Risk Stratification for Stroke in Atrial Fibrillation: A Critique

Ammar M. Killu; Christopher B. Granger; Bernard J. Gersh


Eur Heart J. 2019;40(16):1294-1302. 

In This Article

Limitations of Current Risk Scores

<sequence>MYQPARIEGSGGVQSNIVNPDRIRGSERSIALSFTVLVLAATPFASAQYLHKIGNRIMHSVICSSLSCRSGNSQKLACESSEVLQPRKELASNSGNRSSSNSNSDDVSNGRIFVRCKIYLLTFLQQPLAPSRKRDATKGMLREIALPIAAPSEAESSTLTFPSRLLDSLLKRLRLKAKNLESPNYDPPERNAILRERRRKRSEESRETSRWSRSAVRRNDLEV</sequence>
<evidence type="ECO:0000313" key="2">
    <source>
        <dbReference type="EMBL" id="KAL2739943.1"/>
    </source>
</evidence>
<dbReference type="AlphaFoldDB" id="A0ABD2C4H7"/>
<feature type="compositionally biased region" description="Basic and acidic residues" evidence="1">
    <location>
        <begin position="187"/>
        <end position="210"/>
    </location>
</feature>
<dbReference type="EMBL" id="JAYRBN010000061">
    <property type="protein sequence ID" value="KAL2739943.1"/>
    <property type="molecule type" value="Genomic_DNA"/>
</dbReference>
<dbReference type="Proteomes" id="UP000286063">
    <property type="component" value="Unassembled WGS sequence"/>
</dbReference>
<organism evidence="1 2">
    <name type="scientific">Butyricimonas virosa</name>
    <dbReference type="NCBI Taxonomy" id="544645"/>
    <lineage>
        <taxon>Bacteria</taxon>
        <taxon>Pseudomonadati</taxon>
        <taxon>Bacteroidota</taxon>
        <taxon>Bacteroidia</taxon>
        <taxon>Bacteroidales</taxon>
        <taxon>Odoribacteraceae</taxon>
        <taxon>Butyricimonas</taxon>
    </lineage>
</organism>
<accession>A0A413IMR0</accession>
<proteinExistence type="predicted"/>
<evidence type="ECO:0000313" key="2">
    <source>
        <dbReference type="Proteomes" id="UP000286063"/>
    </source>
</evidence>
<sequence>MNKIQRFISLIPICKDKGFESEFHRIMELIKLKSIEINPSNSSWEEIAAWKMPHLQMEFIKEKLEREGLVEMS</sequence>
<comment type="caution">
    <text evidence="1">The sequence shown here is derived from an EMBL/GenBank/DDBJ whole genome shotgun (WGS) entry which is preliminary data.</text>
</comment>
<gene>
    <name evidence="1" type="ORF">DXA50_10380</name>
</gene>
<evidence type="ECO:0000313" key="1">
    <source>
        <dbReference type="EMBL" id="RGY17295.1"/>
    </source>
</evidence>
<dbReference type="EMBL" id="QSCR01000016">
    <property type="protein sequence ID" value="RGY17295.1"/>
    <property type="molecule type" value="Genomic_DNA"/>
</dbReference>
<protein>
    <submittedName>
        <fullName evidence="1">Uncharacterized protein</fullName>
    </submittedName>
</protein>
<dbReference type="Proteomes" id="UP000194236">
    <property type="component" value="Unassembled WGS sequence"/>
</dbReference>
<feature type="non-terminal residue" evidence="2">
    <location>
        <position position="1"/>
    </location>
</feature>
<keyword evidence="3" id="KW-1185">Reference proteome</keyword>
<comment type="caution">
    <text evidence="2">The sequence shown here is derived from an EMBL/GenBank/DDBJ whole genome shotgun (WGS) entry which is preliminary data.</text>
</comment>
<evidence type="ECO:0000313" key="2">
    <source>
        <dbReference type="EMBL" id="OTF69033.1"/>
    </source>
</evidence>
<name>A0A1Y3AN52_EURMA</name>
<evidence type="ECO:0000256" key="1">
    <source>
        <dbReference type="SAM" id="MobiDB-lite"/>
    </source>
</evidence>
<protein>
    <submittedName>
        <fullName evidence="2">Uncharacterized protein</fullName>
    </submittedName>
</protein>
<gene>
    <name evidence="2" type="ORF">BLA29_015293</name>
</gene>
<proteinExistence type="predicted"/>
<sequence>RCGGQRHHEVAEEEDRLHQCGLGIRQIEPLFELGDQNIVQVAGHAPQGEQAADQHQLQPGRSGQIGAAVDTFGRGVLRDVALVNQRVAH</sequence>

Generally, stroke risk scores use a 'one size fits all' approach. This poses a problem given that the AF population is highly heterogeneous. As such, the scores are only as good in the population from which they were derived and performance varies according to the population's baseline risk. Furthermore, incorporation of other, non-stroke embolic episodes into determinants of stroke risk may be misleading. A major limitation is that current risk schemas are based primarily on clinical risk factors and fail to account for the differential weight of individual risk factors. As shown in Figure 3, the HR estimates for the individual risk factors are not equal, which greatest importance for age. Thus, older individuals with age as their only risk are at greater stroke risk than their younger counterparts. This may be related to increasing atrial fibrosis with age, though remains to be fully elucidated.[59] Finally, given that vascular pathology may largely underpin AF, with stroke and bleeding risk closely related, it is not surprising that the CHA2DS2-VASc score has an equivalent C-statistic for predicting bleeding rates compared with dedicated bleeding scores such as ORBIT, ATRIA, and HAS-BLED.[60] The recent European guidelines recommend against using bleeding scores to decide who should receive OAC, since this can lead to failure to treat those at higher risk of stroke.[61] This is in distinction to the ACCP guidelines which, by emphasizing that attention to modifiable bleeding risk factors should be made at each patient contact, recommend use of the HAS-BLED score to gauge the frequency of patient follow-up.[25] Again, for patients at high risk of bleeding, an individualized approach is needed, with focus on treatment to prevent stroke while also treating modifiable factors to reduce the risk of bleeding.